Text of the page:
A look back at an extraordinary 12 months of tremendous change
WALES has tested nearly 1.7 million people, seen more than 200,000 cases of Covid and given the first vaccine to more than a million people.
On one day this week, no deaths were recorded across the whole of Wales for the first time in the second wave and cases are at their lowest since September.
Some of the most memorable moments of lockdown have been spent paying our respects to NHS key workers, be that through the national clap or the variety of rainbows in our windows.
During lockdown many were forced into furlough and we had to find new ways to spend our free time. For many of us this became more time exercising or in beautiful public spaces. Covid will have lasting effects on us all, but not all of them will be negative.
During lockdown, the high street in Cardiff was left deserted as the sale of non-essential goods was prohibited. Despite government support, many shops have been forced to close and it is likely the high street will look very different when we reach the end of the pandemic.
Pubs, cafes and restaurants have all been disrupted by Covid too, as the entire industry came to a halt during the national lockdowns.
After the first wave, we saw the Eat Out to Help Out scheme in August attempt to rescue the industry. But, after another wave of Covid, many establishments are still extremely vulnerable to closure as they are hit with major losses.
At the start of December, alcohol was banned from all restaurants and pubs, before most were forced to close again during the second wave. Mark Drakeford has indicated that they will open up bit by bit from the middle of April.
Professional sport came to a complete halt in early March and major sports didn’t return to our television screens until months later. Sports fans were, during the months of quarantine, forced into watching Russian table tennis or Korean baseball to get their fix of action.
Sport began to adapt and resume but the doors of our sporting homes have stayed closed to fans throughout the year.
Grassroots sports may have faced an even greater challenge as government guidance often limited participation in amateur sport. Rules currently forbid exercise with up to four people from two households or within your own household.
Last July, Sport Wales launched a £4 million fund to provide a lifeline for grassroots sports clubs but many are still struggling to stay alive.
Golf courses and outdoor sports facilities such as tennis courts are now able to open this weekend but a roadmap for the likes of gyms and team sports has yet to be announced.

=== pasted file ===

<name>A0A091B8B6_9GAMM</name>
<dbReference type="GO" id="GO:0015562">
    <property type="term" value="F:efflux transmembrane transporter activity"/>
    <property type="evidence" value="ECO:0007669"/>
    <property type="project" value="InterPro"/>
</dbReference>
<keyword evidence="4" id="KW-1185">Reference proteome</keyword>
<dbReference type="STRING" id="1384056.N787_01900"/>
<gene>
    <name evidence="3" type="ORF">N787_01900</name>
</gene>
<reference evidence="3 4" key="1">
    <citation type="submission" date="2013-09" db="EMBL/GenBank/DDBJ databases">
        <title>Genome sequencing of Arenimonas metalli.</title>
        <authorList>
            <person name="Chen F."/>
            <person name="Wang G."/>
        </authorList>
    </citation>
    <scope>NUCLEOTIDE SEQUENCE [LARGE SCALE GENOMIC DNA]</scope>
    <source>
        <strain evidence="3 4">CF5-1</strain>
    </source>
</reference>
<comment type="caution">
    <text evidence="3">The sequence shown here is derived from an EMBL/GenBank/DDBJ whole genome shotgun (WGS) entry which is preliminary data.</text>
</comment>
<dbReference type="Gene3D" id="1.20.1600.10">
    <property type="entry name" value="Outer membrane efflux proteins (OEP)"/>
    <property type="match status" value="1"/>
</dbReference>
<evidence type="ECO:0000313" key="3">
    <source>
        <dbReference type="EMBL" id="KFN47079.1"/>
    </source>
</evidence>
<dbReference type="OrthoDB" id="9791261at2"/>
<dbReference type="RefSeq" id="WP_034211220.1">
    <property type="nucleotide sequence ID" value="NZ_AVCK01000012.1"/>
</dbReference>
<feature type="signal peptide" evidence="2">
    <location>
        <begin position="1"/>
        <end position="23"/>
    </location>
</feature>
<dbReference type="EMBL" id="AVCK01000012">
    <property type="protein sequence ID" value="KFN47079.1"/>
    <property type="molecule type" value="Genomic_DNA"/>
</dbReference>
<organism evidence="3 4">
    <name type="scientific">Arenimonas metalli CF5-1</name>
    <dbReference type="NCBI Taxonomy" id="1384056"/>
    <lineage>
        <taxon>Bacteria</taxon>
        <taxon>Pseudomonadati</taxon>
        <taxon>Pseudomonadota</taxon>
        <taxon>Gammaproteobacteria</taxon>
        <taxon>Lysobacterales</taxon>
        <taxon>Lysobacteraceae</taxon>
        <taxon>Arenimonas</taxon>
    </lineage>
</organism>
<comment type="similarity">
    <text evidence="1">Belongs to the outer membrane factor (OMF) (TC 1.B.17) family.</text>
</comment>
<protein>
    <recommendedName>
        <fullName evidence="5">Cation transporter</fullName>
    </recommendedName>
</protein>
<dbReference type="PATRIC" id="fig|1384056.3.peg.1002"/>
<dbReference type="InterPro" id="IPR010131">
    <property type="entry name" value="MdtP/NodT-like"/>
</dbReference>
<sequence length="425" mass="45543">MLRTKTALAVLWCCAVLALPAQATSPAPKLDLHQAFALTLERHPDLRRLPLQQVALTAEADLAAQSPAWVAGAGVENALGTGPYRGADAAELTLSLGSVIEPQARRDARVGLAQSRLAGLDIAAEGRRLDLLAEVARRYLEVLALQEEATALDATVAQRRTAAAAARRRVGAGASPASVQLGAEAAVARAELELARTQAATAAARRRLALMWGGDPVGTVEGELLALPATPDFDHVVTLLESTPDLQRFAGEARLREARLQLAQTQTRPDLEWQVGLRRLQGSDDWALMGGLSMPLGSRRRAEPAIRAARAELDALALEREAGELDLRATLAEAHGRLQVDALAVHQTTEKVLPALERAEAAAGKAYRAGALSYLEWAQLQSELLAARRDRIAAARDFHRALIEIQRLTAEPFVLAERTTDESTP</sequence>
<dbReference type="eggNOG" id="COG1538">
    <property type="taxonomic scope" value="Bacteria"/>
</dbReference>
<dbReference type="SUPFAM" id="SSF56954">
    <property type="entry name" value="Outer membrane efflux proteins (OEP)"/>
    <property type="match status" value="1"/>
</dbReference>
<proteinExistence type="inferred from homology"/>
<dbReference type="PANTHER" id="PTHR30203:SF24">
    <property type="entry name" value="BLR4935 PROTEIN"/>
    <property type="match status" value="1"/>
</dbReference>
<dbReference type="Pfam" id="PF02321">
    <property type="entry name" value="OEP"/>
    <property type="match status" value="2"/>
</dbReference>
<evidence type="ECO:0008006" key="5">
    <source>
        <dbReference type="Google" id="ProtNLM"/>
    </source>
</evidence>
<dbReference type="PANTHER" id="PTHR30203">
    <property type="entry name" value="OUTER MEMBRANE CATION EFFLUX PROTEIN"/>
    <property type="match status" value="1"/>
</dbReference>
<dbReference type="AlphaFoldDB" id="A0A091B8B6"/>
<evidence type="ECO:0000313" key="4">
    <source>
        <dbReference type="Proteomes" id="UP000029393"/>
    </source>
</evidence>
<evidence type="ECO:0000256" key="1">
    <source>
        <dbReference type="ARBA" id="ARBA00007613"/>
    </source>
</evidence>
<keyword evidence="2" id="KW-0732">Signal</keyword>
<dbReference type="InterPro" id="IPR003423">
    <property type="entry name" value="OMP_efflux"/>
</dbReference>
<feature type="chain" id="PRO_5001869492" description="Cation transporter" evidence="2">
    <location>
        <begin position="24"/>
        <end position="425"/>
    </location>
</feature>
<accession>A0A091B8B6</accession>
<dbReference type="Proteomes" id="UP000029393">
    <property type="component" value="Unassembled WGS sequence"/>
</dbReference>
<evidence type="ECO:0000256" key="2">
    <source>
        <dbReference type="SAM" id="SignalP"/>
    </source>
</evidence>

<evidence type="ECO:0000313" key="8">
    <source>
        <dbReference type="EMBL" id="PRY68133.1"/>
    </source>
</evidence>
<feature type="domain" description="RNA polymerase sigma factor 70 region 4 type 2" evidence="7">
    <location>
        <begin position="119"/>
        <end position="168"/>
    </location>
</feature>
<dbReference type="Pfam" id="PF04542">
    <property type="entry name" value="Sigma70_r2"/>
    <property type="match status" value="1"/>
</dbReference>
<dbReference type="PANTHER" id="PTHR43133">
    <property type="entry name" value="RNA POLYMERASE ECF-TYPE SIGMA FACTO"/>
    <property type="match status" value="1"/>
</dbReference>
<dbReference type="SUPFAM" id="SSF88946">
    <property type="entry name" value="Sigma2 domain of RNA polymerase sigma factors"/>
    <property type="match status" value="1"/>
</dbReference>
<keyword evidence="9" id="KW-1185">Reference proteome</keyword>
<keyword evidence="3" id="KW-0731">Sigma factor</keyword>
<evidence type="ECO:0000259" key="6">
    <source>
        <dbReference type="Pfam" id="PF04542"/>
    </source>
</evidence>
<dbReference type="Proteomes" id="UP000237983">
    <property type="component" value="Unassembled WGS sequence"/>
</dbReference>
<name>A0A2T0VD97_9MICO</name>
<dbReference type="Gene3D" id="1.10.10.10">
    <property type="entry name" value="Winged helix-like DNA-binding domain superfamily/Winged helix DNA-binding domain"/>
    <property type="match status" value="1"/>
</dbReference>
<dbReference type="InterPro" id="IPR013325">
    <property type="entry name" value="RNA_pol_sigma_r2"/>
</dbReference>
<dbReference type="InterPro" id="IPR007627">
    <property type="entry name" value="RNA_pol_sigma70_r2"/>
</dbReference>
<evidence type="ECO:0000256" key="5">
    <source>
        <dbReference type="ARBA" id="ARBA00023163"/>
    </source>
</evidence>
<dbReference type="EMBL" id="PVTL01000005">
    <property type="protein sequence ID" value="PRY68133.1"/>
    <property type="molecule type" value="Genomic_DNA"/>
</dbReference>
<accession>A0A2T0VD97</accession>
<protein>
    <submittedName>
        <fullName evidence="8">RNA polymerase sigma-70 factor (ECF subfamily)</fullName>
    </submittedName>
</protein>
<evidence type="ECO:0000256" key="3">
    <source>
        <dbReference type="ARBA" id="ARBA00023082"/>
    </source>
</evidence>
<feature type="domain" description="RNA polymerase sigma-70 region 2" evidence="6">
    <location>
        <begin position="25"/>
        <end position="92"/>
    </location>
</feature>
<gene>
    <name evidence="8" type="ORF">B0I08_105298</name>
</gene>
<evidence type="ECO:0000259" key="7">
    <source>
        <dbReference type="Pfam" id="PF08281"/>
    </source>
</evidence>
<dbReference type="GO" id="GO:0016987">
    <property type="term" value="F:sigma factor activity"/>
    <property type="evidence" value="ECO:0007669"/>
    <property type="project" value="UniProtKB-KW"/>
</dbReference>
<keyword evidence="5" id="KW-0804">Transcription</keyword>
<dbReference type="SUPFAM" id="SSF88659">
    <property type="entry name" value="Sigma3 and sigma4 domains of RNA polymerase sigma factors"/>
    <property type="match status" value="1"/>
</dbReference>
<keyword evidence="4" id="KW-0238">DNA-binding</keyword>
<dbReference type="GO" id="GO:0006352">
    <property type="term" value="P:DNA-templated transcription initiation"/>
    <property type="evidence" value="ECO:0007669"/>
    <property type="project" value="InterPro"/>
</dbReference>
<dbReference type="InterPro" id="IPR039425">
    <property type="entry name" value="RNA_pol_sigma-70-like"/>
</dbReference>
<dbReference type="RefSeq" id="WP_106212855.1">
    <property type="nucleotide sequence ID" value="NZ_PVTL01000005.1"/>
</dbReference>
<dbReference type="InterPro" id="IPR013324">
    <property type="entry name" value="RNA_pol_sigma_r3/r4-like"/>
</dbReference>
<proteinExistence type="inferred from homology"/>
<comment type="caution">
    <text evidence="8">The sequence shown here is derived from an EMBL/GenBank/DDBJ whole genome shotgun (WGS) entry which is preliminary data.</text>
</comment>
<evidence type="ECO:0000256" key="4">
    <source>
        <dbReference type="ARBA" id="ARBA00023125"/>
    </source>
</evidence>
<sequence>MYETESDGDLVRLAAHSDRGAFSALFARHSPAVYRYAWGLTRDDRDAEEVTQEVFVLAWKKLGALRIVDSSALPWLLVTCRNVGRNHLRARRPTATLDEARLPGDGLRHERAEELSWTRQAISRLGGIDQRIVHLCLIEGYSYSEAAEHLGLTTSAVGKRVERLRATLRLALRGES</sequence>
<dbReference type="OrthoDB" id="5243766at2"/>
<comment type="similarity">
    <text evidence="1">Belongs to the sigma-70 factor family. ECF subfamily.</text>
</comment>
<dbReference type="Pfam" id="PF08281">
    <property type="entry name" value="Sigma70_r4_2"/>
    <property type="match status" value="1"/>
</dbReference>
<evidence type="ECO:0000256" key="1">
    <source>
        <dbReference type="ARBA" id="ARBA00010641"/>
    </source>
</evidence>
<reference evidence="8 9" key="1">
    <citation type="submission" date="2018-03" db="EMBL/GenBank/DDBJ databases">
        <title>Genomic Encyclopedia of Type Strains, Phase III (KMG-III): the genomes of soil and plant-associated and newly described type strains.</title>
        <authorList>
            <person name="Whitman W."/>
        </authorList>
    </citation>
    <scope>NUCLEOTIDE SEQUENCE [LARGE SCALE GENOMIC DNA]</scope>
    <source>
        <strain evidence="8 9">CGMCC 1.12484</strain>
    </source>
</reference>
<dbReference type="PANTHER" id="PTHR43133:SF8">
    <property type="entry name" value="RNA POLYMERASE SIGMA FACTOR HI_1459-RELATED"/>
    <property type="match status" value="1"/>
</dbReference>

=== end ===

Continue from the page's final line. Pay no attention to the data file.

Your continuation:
For many in the city, the events of the past year seemed to underline a sense of injustice that they had felt for some time.
By spring 2020, it was widely reported that people of Black, Asian and other minority ethnic heritages in Britain were at far greater risk than white people when it came to both catching and dying from Covid19.
People of Bangladeshi ethnicity, for example, are twice as likely to die from Covid than white British people, according to report by Public Health England.
In May George Floyd, a 46-year-old black father was killed by a police officer in Minneapolis, USA, and news of his death triggered a wave of Black Lives Matter protests across the world. Cardiff was no exception, with thousands of masked protestors turning out to march from Bute Park to the Senedd on May 31.
In September another protest by Justice Now, a coalition of groups including Extinction Rebellion, Black Lives Matter, and People’s Assembly Against Austerity, marched from City Hall to the Senedd demanding “justice for communities in Wales”, stopping at the UK Visa and Immigration Centre on Newport Road to take a knee in tribute to Abdulfatah Hamdallah, a young Sudanese refugee who had drowned in the English Channel, and Mercy Baguma, a Ugandan asylum seeker who had been found dead next to her starving child in Glasgow.
With travel restrictions in place for much of the past year, the streets of Cardiff have been eerily quiet, with many of the city’s most bustling locations in normal times at a complete standstill – Research published by the British Retail Consortium in January found that Cardiff shopping centres had seen a 54% decline in footfall last December, compared with the same time in 2019.
Cardiff Bay saw a surge in visitors over the summer, as hundreds of Cardiff locals took advantage of the good weather and the easing of restrictions to enjoy takeaway alcohol on the steps of Roald Dahl Plass. After complaints around littering, antisocial behaviour and breaking of social distancing rules, large metal barriers were erected to prevent further gatherings, and a near constant police presence was observed.
Christmas was very different last year, with many spending the day alone for the very first time. Communities were forced to get creative to mark the festive season, holding religious services via Zoom and socially-distanced visits from Santa.
Llandaff North community group YGC Rebel Mams held a month of activities for their local neighbourhood, putting on a festive trail and creating a sustainable community Christmas tree.
Cardiff’s Winter Wonderland was replaced by “Christmas at the Castle”, a scaled-down event with outdoor activities and fairground rides. The event ran through November and December, until the national lockdown was imposed on December 20.